Spring comes, the earth warms, and the multi-foliate greens of fresh buds emerge from branches, stems and soil. People venture freely from the confines of their dwellings and shelters, shed unnecessary clothes, and embrace the outdoors with an optimism and trust that should be remembered throughout the rainy and cold seasons. In this time of opening and promise, as our planet tips itself to the welcoming warmth of the sun, we come closest to realizing our intimate bond with nature.
This memory lives in the spring rituals of tilling and planting, of celebrating and feasting, of travelling and adventuring. May Day, hidden beneath another misnomer called Queen Victoria’s birthday, is actually the modern incarnation of an ancient festival of rebirth and renewal, the traditional honouring of the fertility and revival that occurs every spring. People gather together in open places to parade, make music, dance and — in some remnant places — to dance around the Maypole.
Anthropologists note the symbolic significance of this event. The phallic pole is decorated with coloured ribbons as young children — pubescent girls in ancient history because they are the most vivid symbols of regeneration — skip and wind the ribbons in complex patterns around this erect pole. The intricate lacing and unlacing of the dance represents the biological urge of life inventing, spending and then repeatedly reinventing itself as the male and female energies of egg and sperm, of stigma and stamen, of flower and pollen, replicate themselves to perpetuate life. It’s a time of hope and a definition of our essential selves as participants in the endless rhythms of nature.
We, of course, are intimate partners in the living fabric of the most unique place in the universe. This is a role we have played relatively well for most of our history as a species, the proof of which is simply our survival, adaptation and refinement for more than a million years. Indeed, we have played this role remarkably well. Seven billion of us now occupy the planet, imposing ourselves in every possible piece of its geography, wielding such influence that we are now altering geographies, ecologies and even weather and climate. The effect of our success is currently so great that we are naming this epoch in Earth’s history after ourselves — the Anthropocene, a term that reflects both our power and our responsibility.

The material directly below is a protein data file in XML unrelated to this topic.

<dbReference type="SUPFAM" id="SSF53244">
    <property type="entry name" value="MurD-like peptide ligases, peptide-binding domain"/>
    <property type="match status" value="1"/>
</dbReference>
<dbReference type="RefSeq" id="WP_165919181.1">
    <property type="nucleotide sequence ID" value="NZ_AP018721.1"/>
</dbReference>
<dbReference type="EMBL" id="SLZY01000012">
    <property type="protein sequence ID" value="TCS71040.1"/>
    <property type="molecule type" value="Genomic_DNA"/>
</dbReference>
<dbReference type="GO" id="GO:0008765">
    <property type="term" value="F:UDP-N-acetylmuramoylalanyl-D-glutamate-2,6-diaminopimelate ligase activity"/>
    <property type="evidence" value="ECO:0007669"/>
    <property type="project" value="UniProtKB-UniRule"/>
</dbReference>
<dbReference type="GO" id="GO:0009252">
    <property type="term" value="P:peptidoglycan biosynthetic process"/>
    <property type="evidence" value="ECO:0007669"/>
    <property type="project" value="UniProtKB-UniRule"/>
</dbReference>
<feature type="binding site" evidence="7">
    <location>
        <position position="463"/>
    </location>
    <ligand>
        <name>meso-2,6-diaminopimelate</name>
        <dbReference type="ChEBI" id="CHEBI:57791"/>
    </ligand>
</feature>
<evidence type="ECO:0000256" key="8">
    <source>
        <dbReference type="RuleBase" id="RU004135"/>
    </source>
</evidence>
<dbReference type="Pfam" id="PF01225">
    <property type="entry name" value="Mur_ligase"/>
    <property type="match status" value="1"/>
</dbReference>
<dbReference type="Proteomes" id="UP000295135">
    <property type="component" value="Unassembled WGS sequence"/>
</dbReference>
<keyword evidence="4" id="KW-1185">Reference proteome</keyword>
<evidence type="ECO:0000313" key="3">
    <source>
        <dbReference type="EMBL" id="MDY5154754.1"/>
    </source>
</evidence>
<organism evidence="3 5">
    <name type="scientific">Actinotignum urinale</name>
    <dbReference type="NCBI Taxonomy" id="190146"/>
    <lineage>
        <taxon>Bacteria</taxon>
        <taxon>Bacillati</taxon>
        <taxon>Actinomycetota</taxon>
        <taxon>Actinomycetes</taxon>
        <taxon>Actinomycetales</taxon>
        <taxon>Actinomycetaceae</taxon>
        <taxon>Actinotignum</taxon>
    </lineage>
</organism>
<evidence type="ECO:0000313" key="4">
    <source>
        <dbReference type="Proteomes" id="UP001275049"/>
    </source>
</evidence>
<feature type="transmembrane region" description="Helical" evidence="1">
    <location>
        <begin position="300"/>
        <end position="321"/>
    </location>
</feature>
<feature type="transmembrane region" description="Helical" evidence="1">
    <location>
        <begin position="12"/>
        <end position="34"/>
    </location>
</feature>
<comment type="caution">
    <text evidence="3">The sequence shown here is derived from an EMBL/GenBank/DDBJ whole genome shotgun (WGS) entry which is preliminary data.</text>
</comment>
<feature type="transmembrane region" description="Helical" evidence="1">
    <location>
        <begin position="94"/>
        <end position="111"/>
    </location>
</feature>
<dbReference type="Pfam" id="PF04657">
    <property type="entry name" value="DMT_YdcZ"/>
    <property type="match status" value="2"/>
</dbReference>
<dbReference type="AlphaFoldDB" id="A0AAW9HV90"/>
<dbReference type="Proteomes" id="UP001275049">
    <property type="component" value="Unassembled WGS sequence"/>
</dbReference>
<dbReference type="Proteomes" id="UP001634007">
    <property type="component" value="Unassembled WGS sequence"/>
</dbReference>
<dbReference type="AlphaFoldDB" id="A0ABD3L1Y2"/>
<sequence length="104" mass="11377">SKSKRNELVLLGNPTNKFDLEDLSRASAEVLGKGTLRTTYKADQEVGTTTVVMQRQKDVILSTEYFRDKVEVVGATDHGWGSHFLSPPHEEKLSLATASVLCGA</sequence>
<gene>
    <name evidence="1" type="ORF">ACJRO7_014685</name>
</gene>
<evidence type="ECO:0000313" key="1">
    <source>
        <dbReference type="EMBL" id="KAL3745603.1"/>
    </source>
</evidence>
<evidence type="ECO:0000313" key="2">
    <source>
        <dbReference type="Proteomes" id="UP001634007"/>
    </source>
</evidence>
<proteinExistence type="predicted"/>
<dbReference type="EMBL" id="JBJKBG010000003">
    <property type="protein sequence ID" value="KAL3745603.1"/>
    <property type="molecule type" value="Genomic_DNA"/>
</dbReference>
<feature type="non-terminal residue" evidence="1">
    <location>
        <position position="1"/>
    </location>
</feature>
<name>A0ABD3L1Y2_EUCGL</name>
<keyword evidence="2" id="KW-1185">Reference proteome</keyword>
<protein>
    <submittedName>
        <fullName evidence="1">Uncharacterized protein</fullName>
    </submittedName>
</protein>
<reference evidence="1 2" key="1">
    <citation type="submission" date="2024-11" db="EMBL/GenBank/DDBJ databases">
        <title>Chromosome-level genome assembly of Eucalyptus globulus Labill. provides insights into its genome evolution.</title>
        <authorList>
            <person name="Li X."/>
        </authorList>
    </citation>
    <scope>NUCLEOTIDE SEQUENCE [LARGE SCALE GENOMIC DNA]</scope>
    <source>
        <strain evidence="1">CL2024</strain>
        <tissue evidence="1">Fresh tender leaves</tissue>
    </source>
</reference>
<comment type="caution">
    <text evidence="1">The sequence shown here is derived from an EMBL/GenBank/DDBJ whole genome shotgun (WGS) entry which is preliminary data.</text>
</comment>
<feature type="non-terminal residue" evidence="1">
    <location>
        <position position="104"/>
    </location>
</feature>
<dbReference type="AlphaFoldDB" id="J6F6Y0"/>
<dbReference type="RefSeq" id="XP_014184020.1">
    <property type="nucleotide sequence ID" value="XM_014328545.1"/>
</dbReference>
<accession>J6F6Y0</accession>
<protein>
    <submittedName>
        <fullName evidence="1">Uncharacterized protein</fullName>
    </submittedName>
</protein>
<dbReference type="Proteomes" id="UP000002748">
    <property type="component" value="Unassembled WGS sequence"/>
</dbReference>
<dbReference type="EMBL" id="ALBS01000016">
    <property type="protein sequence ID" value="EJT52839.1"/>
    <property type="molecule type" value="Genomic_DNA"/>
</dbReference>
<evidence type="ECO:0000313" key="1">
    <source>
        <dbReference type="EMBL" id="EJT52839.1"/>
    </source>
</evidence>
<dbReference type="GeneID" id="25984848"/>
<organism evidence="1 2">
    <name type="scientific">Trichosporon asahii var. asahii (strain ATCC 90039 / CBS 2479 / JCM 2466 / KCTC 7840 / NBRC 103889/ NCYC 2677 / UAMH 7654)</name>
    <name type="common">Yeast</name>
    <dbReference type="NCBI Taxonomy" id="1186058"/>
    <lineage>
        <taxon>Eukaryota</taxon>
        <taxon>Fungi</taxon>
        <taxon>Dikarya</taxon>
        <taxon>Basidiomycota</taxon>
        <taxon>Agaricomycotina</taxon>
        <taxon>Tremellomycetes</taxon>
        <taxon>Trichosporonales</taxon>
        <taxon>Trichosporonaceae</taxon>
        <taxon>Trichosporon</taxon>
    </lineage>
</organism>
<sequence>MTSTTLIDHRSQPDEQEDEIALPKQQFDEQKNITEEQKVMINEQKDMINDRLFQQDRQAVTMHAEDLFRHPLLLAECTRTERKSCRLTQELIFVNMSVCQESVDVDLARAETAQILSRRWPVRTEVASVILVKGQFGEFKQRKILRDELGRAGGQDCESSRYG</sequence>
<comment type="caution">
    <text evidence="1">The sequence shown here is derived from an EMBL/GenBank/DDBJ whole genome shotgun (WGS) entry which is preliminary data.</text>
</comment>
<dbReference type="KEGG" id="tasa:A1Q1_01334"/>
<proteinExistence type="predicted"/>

As children dance around the Maypole, enacting a primeval ritual and reaffirming our bond to nature and its imperatives, we photograph them with digital cameras, amplify the music with the magic of electricity, and dress in miracle fabrics made by the alchemy of technology. When we choose to travel, we can fly faster, higher and farther than birds, or we can speed along highways more swiftly than cheetahs. Within the confines of dwellings, our ingenuity can turn night into day and winter into summer. The foods of our feasts commonly come from distant corners of the world, brought by vessels that seem to defy the limitations of distance and time.
And yet, the common grass, so fresh and green beneath the feet of the dancing children, is essential to our sense of belonging and meaning. So, too, are the surrounding trees, the nearby ocean, the flowing river, the billowing clouds, the blue sky, the company of distant mountains and the companionship of animals, birds and insects — all are crucial ingredients in the richness we call the marvel of life.
Would our sanity survive if these natural things did not accompany us on our journey from the light of birth to the darkness of death? Could we live fully and contentedly within the mechanical shapes of cities, only wandering within the squares and angles of our buildings, always walking on the hard streets of asphalt and concrete? Just as an imprisoned animal confined to a cage, we would suffocate little-by-little even though we continued to breathe. We should not be surprised, therefore, to discover that we learn better, heal faster and relax more in the company of nature. Or that we protect ourselves from our own destructive inclinations by preserving nature in gardens, greenbelts and parks.
So something sacred pulses in the bodies of the dancing children as their ribbons wind and unwind around the Maypole, as their feet so playfully touch, leave and then return to the living soil. This is the contact that always was and always must be if we are to retain our sanity and our civilizations. We cannot escape the home of our origin and our destiny. The dancing, the parade, the music, the spring festivities — whatever they may be — all affirm that the familiar and unfamiliar members of the community are gathered together as more than neighbours, as more than citizens, as more than shoppers and consumers in the cold machinery of commerce.
The Maypole is an earthy and hopeful reminder that we belong to a more lasting and profound heritage than our tragic wars and our tangled squabbling over economics, finance, philosophy and religion. We all share the same fragile planet, each of us participating in the intricate steps of its timeless and sacred dance.